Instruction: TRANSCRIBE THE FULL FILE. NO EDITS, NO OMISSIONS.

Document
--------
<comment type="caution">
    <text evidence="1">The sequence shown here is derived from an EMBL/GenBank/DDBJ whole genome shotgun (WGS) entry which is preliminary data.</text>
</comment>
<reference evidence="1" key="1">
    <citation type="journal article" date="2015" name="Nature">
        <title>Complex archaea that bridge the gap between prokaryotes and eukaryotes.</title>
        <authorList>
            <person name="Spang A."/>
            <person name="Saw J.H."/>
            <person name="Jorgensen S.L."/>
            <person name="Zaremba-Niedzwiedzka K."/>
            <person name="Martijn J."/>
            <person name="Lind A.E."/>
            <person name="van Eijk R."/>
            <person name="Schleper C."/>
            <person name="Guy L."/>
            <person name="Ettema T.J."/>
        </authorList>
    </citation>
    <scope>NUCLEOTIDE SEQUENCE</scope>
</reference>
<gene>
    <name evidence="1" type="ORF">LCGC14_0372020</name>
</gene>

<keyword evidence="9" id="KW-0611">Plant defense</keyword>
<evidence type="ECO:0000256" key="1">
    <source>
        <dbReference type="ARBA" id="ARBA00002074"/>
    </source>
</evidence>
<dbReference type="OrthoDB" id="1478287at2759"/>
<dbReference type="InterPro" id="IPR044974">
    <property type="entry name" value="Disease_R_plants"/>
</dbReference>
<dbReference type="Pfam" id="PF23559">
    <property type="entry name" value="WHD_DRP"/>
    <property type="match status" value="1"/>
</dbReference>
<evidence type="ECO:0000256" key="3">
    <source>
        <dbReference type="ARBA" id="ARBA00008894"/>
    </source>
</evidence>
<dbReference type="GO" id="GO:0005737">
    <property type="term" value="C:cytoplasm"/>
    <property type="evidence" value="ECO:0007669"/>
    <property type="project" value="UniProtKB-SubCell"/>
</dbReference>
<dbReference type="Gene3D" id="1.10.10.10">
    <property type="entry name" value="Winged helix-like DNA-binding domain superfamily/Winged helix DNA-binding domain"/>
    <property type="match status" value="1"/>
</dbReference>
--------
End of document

<comment type="caution">
    <text evidence="1">The sequence shown here is derived from an EMBL/GenBank/DDBJ whole genome shotgun (WGS) entry which is preliminary data.</text>
</comment>
<reference evidence="1" key="1">
    <citation type="journal article" date="2015" name="Nature">
        <title>Complex archaea that bridge the gap between prokaryotes and eukaryotes.</title>
        <authorList>
            <person name="Spang A."/>
            <person name="Saw J.H."/>
            <person name="Jorgensen S.L."/>
            <person name="Zaremba-Niedzwiedzka K."/>
            <person name="Martijn J."/>
            <person name="Lind A.E."/>
            <person name="van Eijk R."/>
            <person name="Schleper C."/>
            <person name="Guy L."/>
            <person name="Ettema T.J."/>
        </authorList>
    </citation>
    <scope>NUCLEOTIDE SEQUENCE</scope>
</reference>
<gene>
    <name evidence="1" type="ORF">LCGC14_0372020</name>
</gene>

<keyword evidence="9" id="KW-0611">Plant defense</keyword>
<evidence type="ECO:0000256" key="1">
    <source>
        <dbReference type="ARBA" id="ARBA00002074"/>
    </source>
</evidence>
<dbReference type="OrthoDB" id="1478287at2759"/>
<dbReference type="InterPro" id="IPR044974">
    <property type="entry name" value="Disease_R_plants"/>
</dbReference>
<dbReference type="Pfam" id="PF23559">
    <property type="entry name" value="WHD_DRP"/>
    <property type="match status" value="1"/>
</dbReference>
<evidence type="ECO:0000256" key="3">
    <source>
        <dbReference type="ARBA" id="ARBA00008894"/>
    </source>
</evidence>
<dbReference type="GO" id="GO:0005737">
    <property type="term" value="C:cytoplasm"/>
    <property type="evidence" value="ECO:0007669"/>
    <property type="project" value="UniProtKB-SubCell"/>
</dbReference>
<dbReference type="Gene3D" id="1.10.10.10">
    <property type="entry name" value="Winged helix-like DNA-binding domain superfamily/Winged helix DNA-binding domain"/>
    <property type="match status" value="1"/>
</dbReference>